Table 2 Cross-HI results expressed as percent antigenic relatedness (R*)

Although antibodies to the HA-antigenic sites have been shown to affect receptor binding specificity and neutralization sensitivity, mutations solely to the RBD have not been shown to alter immunogenicity [16]. In this paper, we report on naturally occurring mutation at the RBD of the HA molecule that affect antigenicity, binding efficiency, and replication competence of H3-subtype viruses.

Glu (specific for α2,3-S.A. receptors) is typically expressed in avian viruses at residue 190 of the HA molecule, while human viruses express Asp (specific for α2,6-S.A. receptors) at the corresponding position. Both amino acids are negatively charged, while Ala is a neutral amino acid. We assume that Ala at the corresponding position (Figure 1) might not affect the configuration, but rather the charge at RBD, explaining in part the above observed results. Hence, viruses with Ala at residue 190 of the RBD can survive in nature although with less fitness compared to 190Asp expressing viruses.

In conclusion, the Asp190Ala mutation that occurred upon virus transmission from turkeys to pigs could have been a transient or rare occurring mutation that resulted in a less fitted virus, explaining the rareness of Ala at this position in swine and turkey H3N2 influenza isolates. More work is needed to evaluate the replication and antigenicity of 190Ala mutation in vivo. Additionally, it is of importance to see the effect of the above mutation on the receptor binding specificity of H3 subtype viruses for its potential effect on interspecies transmission of influenza viruses.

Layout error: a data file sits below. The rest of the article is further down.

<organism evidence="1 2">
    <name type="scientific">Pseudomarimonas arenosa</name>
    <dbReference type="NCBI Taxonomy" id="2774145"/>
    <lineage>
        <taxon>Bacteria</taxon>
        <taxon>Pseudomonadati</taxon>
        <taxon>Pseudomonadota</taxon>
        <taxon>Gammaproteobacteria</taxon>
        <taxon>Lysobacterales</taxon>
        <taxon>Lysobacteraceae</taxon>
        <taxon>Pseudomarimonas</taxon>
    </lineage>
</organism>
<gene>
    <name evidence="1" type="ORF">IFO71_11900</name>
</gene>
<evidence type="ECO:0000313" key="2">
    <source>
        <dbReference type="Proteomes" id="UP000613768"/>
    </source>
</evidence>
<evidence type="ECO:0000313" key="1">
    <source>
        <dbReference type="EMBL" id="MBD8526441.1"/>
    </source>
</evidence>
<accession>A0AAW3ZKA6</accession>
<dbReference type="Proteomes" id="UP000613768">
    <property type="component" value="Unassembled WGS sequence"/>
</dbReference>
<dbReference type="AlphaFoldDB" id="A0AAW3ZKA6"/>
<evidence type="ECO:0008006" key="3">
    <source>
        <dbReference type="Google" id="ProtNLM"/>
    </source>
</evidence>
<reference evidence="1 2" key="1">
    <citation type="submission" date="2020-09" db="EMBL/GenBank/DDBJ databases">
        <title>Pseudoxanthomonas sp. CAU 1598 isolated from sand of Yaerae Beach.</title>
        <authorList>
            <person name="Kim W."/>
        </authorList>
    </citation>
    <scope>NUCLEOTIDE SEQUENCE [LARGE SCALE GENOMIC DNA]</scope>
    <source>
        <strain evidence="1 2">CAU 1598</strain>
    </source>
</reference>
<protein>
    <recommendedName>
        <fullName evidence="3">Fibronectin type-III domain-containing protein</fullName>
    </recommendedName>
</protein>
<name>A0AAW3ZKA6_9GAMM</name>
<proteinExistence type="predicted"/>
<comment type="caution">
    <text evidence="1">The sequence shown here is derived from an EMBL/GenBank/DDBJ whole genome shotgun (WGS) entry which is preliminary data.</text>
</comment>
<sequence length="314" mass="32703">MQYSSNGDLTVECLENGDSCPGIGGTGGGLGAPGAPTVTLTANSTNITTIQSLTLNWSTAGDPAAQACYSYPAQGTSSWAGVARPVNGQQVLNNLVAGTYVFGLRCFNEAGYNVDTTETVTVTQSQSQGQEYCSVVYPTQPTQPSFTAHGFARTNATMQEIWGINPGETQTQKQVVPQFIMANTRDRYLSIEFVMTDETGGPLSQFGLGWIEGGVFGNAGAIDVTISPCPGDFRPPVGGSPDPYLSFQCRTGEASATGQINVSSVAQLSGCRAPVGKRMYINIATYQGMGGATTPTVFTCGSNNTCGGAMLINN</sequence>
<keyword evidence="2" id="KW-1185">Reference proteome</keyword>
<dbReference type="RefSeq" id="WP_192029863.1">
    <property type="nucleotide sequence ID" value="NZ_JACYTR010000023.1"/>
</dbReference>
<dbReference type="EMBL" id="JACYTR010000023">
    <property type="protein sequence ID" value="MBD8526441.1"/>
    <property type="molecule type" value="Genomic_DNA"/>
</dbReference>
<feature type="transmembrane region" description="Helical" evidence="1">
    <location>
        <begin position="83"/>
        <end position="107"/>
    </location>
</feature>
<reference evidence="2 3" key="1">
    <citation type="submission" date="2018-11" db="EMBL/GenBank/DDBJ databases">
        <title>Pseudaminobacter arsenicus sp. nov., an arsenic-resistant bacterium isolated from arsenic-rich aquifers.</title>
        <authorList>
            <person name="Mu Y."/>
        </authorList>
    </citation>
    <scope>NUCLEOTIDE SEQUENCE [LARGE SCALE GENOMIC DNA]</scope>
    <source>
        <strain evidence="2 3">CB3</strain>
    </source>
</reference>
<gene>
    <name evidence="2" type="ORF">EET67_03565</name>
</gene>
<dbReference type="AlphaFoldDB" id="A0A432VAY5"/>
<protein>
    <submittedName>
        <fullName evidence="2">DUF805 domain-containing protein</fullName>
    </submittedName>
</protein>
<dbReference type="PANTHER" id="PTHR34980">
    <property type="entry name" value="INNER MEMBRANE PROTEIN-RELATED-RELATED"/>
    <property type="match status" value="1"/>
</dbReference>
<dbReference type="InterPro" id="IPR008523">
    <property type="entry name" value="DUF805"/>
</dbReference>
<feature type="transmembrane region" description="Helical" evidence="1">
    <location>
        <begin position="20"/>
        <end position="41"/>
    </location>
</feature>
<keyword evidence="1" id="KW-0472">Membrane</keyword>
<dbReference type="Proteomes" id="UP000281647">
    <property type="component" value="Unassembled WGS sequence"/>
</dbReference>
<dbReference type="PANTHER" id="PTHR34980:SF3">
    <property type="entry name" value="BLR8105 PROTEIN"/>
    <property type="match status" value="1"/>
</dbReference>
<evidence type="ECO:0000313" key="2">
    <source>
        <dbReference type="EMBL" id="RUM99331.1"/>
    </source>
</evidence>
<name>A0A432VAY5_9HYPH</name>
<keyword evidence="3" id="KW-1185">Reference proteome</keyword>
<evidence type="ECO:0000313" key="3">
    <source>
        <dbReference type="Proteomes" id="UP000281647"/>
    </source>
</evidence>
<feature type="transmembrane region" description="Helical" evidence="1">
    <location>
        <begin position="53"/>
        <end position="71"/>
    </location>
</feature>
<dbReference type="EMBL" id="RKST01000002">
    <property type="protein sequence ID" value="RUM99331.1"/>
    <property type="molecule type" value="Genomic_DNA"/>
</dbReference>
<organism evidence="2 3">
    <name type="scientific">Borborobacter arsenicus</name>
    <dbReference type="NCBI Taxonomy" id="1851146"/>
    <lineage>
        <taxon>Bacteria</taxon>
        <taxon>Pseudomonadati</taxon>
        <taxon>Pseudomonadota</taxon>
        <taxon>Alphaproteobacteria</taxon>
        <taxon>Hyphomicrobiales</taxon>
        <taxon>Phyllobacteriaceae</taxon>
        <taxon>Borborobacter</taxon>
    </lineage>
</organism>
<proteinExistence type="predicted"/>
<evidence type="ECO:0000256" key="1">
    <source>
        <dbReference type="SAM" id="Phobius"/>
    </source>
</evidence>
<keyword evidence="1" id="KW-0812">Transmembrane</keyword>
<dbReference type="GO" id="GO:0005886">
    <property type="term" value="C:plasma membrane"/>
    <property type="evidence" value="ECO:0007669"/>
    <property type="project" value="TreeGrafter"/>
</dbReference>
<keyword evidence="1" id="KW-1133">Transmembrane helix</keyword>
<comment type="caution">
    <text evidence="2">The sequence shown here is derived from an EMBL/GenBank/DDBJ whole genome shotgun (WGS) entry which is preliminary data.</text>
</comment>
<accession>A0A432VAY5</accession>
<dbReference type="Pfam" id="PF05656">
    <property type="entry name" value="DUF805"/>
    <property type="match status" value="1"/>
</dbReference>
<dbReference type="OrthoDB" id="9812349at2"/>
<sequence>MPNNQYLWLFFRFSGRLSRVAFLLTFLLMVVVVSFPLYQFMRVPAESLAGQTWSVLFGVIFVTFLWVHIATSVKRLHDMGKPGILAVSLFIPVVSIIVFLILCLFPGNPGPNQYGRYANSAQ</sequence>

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This work was partially supported by funds from the United States Department of Agriculture, CSREES AI-CAP project, and the Ohio Agricultural Research and Development Center, The Ohio State University.

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Correspondence to Yehia M Saif.

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The authors declare that they have no competing interests.

Authors' contributions

YMS is the leader of the study group. HMY carried out the experiments and wrote the manuscript. MK generated the pig and turkey epithelial cells and helped in the infection studies. HMY, CWL, and YMS designed the experiments and analyzed the data. All authors read and approved the final manuscript.

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Yassine, H.M., Khatri, M., Lee, C.W. et al. Characterization of an H3N2 triple reassortant influenza virus with a mutation at the receptor binding domain (D190A) that occurred upon virus transmission from turkeys to pigs. Virol J 7, 258 (2010).

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  • Influenza Virus
  • Zanamivir
  • Receptor Binding Domain
  • Avian Virus
  • Plasma Membrane Preparation